servants, and make strangers to me effect my desyres
wthout beeinge behouldinge to them: and buyldinge my hopes
vppon the Rocke lett the wynds and billowes and tempests ~
shew that though my buyldinge be Low, yet it is not buylded
vppon the sand
[page break]
for then I had been ruyned; but like the wise Architect,
who first draweth his plott, and afterwards make an estimate
of his charges givinge some allowance more then he thinkes
wilbe needfull, and then fyndinge him self able to goe ~
through cherefully setteth his woorkmen to their severall
workes. Soe we did first deliberately consult and after
speedily execute that wch we knew would for a short tyme
be offensive to her Maty, your Ladyship, the Erle of Hartford
and divers others and woorke an effect wch I am ^most^ assured ~
will be most acceptable to her Maty and it ^is^ even the best
service that ever Lady did her Souveraigne and Mistresse.
I am more desyrous her Maty should vnderstand every part
and parcell of the devise, every Actour, every action, every
woord and siliable of that her Maty hath vnder my hand
or Ihon Goods, then your Lap is, because I know more
then your Lap doth or shall (because it is most for your La
honour and good it should be soe) till her Maty be acquaynted
and fully satisfyed, that I have donne nothinge foolishely rashely
or falsely, or vnworthy of my self. Therefore I doe
humbly thanke her Maty for that liberty it pleased her Highnes
to allow me, by the wch I may conferr wth my freinds wthout
wch I could not discouver the truth soe soone and soe well
to her Maty as I trust to doe if it ... her Maty to
allow me the space of one moneth to cleare ... my self in, and
liberty to send to any privy counsellour, I will be accomptable
to her Maty but not to your Ladyship, for all that ever I
did in my life or ever will doe. And I will reveale some
secrett of loue concerninge my self, and some others wch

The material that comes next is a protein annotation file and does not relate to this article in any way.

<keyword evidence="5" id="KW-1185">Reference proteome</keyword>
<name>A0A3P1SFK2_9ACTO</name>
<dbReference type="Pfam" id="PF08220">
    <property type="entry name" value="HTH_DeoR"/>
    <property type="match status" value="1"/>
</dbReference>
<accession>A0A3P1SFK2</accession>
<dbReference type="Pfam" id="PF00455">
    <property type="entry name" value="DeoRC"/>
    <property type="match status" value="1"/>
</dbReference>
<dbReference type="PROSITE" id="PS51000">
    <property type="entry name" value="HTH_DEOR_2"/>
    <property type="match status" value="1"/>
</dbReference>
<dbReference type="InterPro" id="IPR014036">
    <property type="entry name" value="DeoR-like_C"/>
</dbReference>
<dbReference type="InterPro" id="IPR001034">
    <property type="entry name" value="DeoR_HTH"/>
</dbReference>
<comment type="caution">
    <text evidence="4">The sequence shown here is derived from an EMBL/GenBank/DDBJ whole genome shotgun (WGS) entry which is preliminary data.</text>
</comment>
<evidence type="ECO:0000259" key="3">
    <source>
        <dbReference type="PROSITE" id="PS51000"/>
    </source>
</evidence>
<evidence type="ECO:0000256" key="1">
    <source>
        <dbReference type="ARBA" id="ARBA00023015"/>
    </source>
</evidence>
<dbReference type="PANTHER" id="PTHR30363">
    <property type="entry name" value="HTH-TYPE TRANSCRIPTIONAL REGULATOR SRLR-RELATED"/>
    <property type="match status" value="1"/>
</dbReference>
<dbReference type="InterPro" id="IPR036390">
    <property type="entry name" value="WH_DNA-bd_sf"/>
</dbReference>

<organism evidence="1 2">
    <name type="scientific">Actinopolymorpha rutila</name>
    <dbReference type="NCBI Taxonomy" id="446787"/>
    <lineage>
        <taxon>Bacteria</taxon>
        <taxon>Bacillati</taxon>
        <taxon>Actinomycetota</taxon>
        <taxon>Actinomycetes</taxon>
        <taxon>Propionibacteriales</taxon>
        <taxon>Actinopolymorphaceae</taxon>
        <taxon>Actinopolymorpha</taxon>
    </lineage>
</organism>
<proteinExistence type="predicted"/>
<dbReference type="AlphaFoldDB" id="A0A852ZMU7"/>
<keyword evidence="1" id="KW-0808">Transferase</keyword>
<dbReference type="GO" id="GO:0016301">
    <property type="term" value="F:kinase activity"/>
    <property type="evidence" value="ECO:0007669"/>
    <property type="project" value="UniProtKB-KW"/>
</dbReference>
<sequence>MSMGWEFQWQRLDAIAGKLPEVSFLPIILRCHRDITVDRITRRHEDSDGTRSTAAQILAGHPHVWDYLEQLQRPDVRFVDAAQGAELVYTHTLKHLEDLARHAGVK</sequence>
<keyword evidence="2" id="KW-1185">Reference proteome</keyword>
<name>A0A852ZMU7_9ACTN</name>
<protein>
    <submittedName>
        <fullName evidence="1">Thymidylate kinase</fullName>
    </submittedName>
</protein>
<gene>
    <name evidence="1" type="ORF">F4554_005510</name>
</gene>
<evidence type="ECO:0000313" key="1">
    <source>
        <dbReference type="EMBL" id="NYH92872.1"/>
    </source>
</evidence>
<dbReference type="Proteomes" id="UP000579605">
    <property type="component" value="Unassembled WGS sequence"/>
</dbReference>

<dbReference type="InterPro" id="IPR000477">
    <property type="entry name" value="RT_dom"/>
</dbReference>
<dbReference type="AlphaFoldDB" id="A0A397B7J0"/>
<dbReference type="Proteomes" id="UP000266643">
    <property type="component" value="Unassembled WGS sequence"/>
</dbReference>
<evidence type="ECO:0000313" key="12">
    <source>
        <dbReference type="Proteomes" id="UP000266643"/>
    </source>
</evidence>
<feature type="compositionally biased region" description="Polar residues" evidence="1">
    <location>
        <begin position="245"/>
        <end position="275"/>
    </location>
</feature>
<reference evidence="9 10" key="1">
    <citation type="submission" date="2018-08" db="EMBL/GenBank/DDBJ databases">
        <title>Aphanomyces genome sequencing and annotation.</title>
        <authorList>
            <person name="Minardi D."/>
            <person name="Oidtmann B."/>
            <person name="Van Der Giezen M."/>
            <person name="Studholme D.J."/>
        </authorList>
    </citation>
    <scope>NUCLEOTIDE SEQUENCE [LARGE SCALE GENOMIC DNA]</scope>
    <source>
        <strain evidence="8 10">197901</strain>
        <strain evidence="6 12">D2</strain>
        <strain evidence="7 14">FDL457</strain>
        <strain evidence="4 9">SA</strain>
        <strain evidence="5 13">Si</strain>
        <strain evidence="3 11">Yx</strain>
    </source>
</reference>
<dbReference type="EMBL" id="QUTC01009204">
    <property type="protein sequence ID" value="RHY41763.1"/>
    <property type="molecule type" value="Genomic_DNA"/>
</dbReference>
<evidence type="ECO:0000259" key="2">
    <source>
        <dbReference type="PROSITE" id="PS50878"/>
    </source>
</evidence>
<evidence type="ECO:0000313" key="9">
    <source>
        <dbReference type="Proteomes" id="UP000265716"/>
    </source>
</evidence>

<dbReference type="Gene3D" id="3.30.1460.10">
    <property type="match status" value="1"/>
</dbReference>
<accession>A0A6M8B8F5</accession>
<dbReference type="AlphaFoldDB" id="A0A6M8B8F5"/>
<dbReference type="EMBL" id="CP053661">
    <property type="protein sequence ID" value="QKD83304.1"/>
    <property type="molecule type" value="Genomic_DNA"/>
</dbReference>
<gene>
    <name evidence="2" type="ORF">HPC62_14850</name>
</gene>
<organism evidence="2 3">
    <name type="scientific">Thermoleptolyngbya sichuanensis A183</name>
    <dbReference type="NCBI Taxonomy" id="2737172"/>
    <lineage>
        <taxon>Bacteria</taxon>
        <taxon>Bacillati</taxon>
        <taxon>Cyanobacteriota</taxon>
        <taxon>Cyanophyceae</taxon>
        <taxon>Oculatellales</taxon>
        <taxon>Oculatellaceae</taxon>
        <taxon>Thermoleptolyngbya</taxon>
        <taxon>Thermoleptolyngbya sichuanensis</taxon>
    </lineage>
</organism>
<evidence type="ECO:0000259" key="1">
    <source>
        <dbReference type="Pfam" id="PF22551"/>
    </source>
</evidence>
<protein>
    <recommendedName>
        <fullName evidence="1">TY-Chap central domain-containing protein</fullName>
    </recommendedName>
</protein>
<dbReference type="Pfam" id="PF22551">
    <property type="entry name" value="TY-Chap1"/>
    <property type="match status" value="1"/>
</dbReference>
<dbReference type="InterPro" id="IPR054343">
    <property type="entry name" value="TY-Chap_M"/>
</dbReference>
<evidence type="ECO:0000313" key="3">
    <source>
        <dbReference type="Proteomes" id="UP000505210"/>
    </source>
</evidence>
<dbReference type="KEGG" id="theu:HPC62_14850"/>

wilbe delightfull to her Maty to vnderstand I will send some
to complayne of themselfes, I will informe her Maty of some
matters whereof her Maty hath yet noe manner of suspicon.
I will offend noone but my vncle of Shrewsbury, my Aunt
and my vncle Charles, and them I will anger, as much as
ever they angred me, and make my self as merry at them
as the last Lent they did at their owne pleasant device (for
soe I take it of the Gentleman wth the redd eyes. And
if they
[page break]
will as they ought in duty reconcyle themselfes to your Laps
your La shall command me to forgett all Iniuryes they haue
done me, one only excepted, and that is the wronges they
have done this most worthy Gentleman, for whom I ~
haue allready forsaken Parents, kynn and all the world
her Maty onely excepted For I vow as I shall be saued
he tells me playnly, he will not offend her Maty for my
sake, and will rather forsake me for ever then incurr her
Mats displeasure, though the tyme be ned never soe short
And therefore though I haue kept his counsell theise many
yeares, and will doe whylst I liue, if it may be the ~
least hurtfull to him or any of his (for I never did
acquaynt any of myne one or other I take God to wittness)
soe I thinke it longe till I may lett her Maty know his name,
whoe soe farr exceedeth all examples of her Highnes best
favoured, that he dare not see nor but by stealth send
to her that he loues as well as ever they did any And
if it please her Maty soe to accept of him, I shall thinke my
self most happy if her Maty will grace him wth her favour
and wynn his hart from me if it be possible, and I will dayly
pray for her Maty and him, that he may dayly deserue ~
her Mats favour, more and more as I know he will endevour
and if it please her Maty to give me but libertye to send
to him and hear from him (wch in truth) I must doe and
he will doe, though it offend your Ladyship, and can doe whosoe=
=ever oversee vs, I will shew your Ladyship every letter of
his I shall hereafter receaue, and be content your Ladyship